Sure a lot of what prototypes can do outside of faking classes has been explored, but it seems that as groupthink leads us to fall on tooling in the development world the creativity is slowly seeping out of the web. I think a clear symptom of this is the visual bootstrapping of websites over the last 10 years where every site now looks like the bootstrap starter site. When bootstrap came along, it was not exactly the norm to have these banded layouts with large type etc. It was a look that you saw on the web, but not all sites were designed this way. Today nearly every site is designed this way (even if it isn't using bootstrap). Similar to the design stagnation, I feel that development is largely in stagnation (especially around large projects in the corporate space).
?before the colon.
Thanks for pointing out the class keyword, etc, history too. TS does seem like the same thing; adding something to JS or on top of it which doesn’t add any new features but mainly a way to organize your code.
I agree with all Jordan has said, and would like to confirm that TS can make it hard to add jr and even mid devs from a mainly JS background to a project. Not great when all you want is some linting.
I’ve been coding for 20 years, and was very happy that web software and JS community seems to be heading toward readability and speed.
Colleagues and I have the opinion that the main misuse boils down to this: something like angular or react gets popular, an effort starts to make it look like C or Python. I feel like doing that misses the point of JS.
There’s also the impact of companies having a harder time hiring when adding that requirement.
Interesting, could I ask please what benefits you saw using over react "native" as it were?
You should drop Redux, The reason you found TS helpful is only an illusion because Redux really sucks.
Computer science, like any other scientific discipline, has only theories with varying degrees of supporting evidence. Sometimes the evidence is strong enough that we accept a theory as fact. Sometimes those facts are blown apart by new scientific discoveries and sometimes the facts remain while a new side of the same coin is revealed by other good theories.
Science is not and never should be dogmatic, bad things happen when that’s the case.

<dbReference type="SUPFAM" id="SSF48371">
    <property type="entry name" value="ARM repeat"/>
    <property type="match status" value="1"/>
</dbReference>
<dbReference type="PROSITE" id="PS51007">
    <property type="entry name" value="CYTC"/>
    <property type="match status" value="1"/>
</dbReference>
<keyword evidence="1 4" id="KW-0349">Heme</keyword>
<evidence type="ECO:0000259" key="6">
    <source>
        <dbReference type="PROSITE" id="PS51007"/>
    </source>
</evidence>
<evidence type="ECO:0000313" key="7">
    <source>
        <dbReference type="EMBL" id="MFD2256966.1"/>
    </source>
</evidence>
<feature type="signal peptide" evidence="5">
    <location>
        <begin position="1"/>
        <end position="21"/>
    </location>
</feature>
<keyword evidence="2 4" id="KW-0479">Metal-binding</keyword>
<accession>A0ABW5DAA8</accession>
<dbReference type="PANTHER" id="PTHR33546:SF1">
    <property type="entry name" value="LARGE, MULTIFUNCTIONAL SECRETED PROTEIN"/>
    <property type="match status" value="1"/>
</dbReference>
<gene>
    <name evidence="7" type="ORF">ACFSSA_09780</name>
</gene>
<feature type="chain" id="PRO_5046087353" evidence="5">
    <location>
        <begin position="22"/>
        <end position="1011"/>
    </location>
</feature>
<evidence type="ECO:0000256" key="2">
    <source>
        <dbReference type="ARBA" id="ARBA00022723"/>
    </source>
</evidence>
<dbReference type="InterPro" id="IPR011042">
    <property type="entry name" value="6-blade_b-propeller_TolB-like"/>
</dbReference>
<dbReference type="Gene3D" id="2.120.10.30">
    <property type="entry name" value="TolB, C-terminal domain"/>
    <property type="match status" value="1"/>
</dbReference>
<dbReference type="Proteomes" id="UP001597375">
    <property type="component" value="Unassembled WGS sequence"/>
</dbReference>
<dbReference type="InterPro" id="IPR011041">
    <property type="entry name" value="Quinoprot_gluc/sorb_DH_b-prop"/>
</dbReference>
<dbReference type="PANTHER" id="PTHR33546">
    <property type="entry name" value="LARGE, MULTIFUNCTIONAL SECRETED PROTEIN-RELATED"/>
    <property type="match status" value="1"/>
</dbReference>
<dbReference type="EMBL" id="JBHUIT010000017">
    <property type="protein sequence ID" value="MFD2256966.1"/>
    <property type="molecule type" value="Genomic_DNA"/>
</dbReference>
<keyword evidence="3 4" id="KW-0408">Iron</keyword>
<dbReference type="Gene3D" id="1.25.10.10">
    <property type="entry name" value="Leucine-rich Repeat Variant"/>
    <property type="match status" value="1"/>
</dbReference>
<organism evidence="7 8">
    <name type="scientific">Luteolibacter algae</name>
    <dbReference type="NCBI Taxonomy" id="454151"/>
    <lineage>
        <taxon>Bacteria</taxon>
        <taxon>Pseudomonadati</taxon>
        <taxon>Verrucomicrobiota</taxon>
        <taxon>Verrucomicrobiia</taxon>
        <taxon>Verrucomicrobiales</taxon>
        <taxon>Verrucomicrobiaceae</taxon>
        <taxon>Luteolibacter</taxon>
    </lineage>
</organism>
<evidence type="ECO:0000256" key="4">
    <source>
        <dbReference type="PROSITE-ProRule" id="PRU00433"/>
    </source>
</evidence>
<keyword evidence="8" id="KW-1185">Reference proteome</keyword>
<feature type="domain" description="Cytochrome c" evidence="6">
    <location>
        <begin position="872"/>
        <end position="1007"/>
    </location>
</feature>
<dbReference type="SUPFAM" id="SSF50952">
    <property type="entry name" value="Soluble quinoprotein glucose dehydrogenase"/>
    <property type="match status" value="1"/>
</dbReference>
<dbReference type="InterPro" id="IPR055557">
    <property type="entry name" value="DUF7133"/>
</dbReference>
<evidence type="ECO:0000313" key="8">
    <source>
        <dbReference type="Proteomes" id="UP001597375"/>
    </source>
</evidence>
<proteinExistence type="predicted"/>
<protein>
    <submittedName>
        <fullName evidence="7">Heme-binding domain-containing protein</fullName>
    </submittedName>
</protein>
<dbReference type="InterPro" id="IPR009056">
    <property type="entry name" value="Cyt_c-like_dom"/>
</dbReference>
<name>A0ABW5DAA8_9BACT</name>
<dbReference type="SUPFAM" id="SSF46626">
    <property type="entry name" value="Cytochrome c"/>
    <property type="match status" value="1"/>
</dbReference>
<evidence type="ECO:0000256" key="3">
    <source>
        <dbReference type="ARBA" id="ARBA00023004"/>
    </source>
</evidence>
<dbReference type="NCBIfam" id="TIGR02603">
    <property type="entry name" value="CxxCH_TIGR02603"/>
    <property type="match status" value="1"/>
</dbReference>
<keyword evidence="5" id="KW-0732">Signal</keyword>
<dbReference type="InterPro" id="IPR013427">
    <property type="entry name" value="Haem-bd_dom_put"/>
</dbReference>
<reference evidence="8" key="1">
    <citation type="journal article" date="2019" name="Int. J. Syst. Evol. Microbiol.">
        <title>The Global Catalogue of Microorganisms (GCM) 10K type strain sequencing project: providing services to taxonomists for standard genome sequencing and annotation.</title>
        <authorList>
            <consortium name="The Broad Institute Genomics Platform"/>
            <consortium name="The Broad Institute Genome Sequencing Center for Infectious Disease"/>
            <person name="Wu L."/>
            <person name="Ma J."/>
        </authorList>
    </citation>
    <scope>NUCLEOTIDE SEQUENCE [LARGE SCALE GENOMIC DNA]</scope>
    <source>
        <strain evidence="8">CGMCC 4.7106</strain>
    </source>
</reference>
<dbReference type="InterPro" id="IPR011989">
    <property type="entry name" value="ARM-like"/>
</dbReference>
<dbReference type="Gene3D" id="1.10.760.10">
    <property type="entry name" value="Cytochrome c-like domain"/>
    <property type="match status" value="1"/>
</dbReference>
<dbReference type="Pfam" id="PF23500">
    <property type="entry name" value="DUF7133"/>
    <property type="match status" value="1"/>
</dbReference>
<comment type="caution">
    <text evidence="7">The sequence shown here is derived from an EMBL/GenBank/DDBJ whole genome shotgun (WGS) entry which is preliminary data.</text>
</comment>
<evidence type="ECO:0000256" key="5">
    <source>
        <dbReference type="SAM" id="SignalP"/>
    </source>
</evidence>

Am I claiming to have made a new discovery? No. But is strict typing a scientific fact? No. Not at all. That’s not even the right way to discuss these topics. Software engineering, unlike computer science, is not concerned with facts. It’s about applying tools and techniques and balancing their trade-offs. I’m sure you know this.
Here I’m merely expressing my opinion that I don’t like strict type systems, at least in the context of front-end development, because I don’t find the trade-offs to clearly favor strict types. For some projects, yes.
You weren't wrong.
Yeah I agree. There's value, but there's cost. I have not experienced TS in an environment where the tradeoffs favor TS in a big enough way, so I don't bother.
On the other hand validation the data I receive in a method call is another matter. Like really check if the property exists, if it is a string of Latin characters etc. -- but TS will not do that.
I think for newbies it is misleading that TS uses things as "string" or "array" and makes it look like it validates the data passed to functions from outside sources. TS Does not do that.
Reason for TypeScript's popularity: VS Code support (JetBrains Webstorm US$59.00 for the first year (individual use) is still too much of an impediment). Without VS Code I doubt very much that TypeScript would have a lot of traction outside of the Angular and MS Visual Studio ecosystems. It's not about static typing at all.
I like types.
I don't care for class-based object-orientation masquerading as a "type system."
My assessment of TypeScript on a high level:
Given the weak guarantees - poor return on investment.
A missed opportunity.
That said there is a sweet spot for TypeScript where the downsides can be mitigated - but